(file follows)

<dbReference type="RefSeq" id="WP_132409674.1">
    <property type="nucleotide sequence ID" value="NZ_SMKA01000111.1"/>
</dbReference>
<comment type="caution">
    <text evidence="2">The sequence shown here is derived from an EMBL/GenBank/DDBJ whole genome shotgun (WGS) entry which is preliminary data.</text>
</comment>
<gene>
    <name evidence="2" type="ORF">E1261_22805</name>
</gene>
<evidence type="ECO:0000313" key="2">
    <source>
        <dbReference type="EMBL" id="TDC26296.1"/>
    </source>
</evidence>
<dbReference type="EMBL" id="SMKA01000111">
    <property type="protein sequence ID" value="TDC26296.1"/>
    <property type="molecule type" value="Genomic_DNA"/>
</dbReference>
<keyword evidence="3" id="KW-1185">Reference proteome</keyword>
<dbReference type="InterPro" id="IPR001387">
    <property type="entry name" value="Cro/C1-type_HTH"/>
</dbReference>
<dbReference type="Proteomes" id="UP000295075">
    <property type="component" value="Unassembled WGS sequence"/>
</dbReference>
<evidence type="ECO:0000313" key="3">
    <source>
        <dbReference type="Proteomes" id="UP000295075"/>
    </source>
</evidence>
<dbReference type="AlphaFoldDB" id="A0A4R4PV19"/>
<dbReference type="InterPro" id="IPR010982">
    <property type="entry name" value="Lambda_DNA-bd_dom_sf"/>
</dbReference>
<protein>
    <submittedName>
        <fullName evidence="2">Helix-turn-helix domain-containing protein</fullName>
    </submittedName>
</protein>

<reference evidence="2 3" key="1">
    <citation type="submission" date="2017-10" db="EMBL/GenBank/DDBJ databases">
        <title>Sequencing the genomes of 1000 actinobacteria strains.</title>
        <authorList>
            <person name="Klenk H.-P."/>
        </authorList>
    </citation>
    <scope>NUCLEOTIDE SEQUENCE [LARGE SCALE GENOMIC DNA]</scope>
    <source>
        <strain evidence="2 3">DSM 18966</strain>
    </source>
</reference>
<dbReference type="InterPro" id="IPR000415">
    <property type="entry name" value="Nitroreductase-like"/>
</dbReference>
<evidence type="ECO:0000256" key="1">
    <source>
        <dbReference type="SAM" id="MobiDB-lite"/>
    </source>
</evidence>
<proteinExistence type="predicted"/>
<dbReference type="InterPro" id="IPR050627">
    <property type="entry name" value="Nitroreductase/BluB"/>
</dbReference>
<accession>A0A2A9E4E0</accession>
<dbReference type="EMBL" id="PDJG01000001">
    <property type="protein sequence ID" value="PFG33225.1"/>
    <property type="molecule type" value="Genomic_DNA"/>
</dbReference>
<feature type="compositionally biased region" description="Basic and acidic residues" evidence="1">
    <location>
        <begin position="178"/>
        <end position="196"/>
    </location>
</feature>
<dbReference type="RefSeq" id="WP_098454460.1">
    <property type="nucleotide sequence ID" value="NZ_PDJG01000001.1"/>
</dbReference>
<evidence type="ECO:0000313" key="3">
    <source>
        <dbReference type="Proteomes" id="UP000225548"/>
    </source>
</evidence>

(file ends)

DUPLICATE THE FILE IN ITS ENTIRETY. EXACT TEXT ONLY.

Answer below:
<dbReference type="RefSeq" id="WP_132409674.1">
    <property type="nucleotide sequence ID" value="NZ_SMKA01000111.1"/>
</dbReference>
<comment type="caution">
    <text evidence="2">The sequence shown here is derived from an EMBL/GenBank/DDBJ whole genome shotgun (WGS) entry which is preliminary data.</text>
</comment>
<gene>
    <name evidence="2" type="ORF">E1261_22805</name>
</gene>
<evidence type="ECO:0000313" key="2">
    <source>
        <dbReference type="EMBL" id="TDC26296.1"/>
    </source>
</evidence>
<dbReference type="EMBL" id="SMKA01000111">
    <property type="protein sequence ID" value="TDC26296.1"/>
    <property type="molecule type" value="Genomic_DNA"/>
</dbReference>
<keyword evidence="3" id="KW-1185">Reference proteome</keyword>
<dbReference type="InterPro" id="IPR001387">
    <property type="entry name" value="Cro/C1-type_HTH"/>
</dbReference>
<dbReference type="Proteomes" id="UP000295075">
    <property type="component" value="Unassembled WGS sequence"/>
</dbReference>
<evidence type="ECO:0000313" key="3">
    <source>
        <dbReference type="Proteomes" id="UP000295075"/>
    </source>
</evidence>
<dbReference type="AlphaFoldDB" id="A0A4R4PV19"/>
<dbReference type="InterPro" id="IPR010982">
    <property type="entry name" value="Lambda_DNA-bd_dom_sf"/>
</dbReference>
<protein>
    <submittedName>
        <fullName evidence="2">Helix-turn-helix domain-containing protein</fullName>
    </submittedName>
</protein>

<reference evidence="2 3" key="1">
    <citation type="submission" date="2017-10" db="EMBL/GenBank/DDBJ databases">
        <title>Sequencing the genomes of 1000 actinobacteria strains.</title>
        <authorList>
            <person name="Klenk H.-P."/>
        </authorList>
    </citation>
    <scope>NUCLEOTIDE SEQUENCE [LARGE SCALE GENOMIC DNA]</scope>
    <source>
        <strain evidence="2 3">DSM 18966</strain>
    </source>
</reference>
<dbReference type="InterPro" id="IPR000415">
    <property type="entry name" value="Nitroreductase-like"/>
</dbReference>
<evidence type="ECO:0000256" key="1">
    <source>
        <dbReference type="SAM" id="MobiDB-lite"/>
    </source>
</evidence>
<proteinExistence type="predicted"/>
<dbReference type="InterPro" id="IPR050627">
    <property type="entry name" value="Nitroreductase/BluB"/>
</dbReference>
<accession>A0A2A9E4E0</accession>
<dbReference type="EMBL" id="PDJG01000001">
    <property type="protein sequence ID" value="PFG33225.1"/>
    <property type="molecule type" value="Genomic_DNA"/>
</dbReference>
<feature type="compositionally biased region" description="Basic and acidic residues" evidence="1">
    <location>
        <begin position="178"/>
        <end position="196"/>
    </location>
</feature>
<dbReference type="RefSeq" id="WP_098454460.1">
    <property type="nucleotide sequence ID" value="NZ_PDJG01000001.1"/>
</dbReference>
<evidence type="ECO:0000313" key="3">
    <source>
        <dbReference type="Proteomes" id="UP000225548"/>
    </source>
</evidence>